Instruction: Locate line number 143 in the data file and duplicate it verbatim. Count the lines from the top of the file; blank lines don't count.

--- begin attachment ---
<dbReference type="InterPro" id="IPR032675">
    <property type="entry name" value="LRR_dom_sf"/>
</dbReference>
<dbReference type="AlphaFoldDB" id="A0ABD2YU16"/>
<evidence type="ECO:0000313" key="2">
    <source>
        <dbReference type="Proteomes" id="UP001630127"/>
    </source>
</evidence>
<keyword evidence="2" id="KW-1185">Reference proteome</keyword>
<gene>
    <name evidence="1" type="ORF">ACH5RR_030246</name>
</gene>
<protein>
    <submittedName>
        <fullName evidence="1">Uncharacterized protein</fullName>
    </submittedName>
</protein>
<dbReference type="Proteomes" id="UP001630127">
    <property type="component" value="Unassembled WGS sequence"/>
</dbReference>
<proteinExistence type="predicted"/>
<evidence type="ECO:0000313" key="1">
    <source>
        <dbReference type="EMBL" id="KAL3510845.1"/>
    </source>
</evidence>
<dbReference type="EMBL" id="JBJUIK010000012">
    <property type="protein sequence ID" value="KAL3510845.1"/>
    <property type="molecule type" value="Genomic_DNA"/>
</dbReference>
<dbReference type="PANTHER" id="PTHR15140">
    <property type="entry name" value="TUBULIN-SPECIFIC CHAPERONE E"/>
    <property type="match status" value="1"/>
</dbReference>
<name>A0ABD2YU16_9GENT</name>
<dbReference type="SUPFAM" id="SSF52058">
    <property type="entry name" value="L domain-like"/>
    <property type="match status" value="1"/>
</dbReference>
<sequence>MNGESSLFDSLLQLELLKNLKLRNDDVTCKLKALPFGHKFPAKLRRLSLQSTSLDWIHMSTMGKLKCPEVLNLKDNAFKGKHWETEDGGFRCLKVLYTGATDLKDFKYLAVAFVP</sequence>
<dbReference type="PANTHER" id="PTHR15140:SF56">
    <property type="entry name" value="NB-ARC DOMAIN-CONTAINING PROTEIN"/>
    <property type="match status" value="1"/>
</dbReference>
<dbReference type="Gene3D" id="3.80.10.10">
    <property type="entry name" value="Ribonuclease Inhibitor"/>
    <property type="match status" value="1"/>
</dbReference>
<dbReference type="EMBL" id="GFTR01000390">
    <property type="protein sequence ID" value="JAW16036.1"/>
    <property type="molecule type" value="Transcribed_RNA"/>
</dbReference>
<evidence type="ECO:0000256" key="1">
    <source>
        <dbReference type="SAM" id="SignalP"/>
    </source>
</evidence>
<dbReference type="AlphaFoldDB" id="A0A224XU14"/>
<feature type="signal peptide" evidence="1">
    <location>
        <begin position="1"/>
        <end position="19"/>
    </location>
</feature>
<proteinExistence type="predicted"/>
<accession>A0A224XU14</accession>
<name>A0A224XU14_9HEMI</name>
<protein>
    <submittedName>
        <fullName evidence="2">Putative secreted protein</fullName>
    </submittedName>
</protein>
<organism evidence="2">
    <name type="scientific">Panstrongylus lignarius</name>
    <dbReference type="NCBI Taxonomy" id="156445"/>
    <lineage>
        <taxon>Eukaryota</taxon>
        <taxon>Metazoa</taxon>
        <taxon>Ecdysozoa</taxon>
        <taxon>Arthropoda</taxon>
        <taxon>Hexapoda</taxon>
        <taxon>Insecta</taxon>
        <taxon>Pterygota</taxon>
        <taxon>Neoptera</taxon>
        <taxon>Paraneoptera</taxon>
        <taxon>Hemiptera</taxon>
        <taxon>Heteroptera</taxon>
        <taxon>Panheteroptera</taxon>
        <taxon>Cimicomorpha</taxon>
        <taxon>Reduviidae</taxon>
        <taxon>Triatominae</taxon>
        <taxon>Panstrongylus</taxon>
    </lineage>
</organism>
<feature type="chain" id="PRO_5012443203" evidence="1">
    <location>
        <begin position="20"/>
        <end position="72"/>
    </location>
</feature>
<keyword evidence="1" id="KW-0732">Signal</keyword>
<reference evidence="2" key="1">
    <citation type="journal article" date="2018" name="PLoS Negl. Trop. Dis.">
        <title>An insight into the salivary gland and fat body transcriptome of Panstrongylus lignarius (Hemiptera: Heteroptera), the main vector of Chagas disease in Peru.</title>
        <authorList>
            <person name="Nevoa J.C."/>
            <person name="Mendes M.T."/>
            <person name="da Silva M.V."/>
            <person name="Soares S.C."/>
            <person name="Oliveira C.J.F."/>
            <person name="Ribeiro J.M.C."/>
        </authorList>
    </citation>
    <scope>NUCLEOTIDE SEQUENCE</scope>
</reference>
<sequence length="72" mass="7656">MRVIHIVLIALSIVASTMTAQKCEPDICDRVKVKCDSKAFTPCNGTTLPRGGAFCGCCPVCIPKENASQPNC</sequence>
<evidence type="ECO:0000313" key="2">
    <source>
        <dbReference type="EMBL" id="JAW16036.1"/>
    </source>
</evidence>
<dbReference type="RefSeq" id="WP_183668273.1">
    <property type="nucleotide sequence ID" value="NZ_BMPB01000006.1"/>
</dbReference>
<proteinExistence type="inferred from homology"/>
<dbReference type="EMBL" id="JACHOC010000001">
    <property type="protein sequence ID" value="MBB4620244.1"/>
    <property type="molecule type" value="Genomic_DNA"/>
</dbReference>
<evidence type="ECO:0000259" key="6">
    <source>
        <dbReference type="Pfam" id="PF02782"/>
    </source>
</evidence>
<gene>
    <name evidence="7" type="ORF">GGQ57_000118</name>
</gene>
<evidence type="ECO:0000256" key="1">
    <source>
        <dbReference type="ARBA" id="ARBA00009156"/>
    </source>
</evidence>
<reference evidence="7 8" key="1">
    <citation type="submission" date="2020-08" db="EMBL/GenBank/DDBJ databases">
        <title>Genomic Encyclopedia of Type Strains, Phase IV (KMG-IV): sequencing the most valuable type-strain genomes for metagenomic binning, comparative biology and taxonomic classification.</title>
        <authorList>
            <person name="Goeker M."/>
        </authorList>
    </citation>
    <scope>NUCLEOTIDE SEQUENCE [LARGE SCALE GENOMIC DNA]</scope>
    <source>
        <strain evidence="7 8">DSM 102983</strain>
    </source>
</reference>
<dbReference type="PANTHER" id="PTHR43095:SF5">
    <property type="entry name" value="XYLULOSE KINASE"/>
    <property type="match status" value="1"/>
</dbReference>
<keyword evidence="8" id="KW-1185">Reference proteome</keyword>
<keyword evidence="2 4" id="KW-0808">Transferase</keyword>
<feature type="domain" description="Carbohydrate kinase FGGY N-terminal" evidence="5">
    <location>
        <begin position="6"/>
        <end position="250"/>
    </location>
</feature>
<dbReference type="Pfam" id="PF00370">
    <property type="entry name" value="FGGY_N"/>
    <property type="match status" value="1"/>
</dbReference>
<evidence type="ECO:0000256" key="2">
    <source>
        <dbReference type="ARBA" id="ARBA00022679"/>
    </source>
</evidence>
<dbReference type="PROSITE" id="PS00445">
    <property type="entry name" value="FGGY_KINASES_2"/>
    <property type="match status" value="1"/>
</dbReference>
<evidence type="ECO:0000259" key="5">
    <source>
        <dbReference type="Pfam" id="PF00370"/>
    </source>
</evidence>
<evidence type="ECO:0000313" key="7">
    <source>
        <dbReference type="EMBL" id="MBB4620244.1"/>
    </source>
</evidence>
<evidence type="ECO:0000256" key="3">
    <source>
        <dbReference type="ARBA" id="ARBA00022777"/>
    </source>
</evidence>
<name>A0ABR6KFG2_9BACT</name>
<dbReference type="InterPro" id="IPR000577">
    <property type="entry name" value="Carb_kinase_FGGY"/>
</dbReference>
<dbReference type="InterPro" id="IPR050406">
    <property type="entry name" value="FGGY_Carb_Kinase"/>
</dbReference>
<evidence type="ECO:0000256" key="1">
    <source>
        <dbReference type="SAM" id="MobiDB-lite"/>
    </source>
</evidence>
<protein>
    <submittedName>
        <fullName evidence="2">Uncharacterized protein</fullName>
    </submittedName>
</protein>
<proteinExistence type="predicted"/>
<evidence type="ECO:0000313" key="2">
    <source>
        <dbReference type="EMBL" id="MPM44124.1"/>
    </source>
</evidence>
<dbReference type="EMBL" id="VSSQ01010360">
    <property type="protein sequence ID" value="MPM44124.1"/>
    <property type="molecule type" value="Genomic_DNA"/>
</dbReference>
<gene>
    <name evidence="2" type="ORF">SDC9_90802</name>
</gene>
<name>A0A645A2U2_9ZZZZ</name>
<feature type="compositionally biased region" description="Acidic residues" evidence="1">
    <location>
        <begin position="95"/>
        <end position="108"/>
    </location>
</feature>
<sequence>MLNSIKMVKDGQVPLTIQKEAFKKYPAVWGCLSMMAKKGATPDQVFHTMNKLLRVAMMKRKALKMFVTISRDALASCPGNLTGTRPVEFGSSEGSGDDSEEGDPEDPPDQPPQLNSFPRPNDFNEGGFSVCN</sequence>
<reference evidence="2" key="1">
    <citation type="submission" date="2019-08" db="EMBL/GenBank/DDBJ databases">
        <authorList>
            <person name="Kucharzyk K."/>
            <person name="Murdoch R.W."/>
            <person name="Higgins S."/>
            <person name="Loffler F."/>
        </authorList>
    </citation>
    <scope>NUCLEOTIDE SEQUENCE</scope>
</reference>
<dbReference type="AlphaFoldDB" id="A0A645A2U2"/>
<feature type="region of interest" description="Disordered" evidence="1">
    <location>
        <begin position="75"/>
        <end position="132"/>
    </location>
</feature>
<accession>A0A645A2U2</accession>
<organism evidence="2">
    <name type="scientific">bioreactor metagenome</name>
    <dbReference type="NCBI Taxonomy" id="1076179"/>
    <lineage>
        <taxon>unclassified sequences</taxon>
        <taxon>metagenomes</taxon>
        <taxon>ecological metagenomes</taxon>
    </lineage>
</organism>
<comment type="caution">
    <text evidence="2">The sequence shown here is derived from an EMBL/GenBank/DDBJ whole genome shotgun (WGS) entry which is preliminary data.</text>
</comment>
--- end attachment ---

</evidence>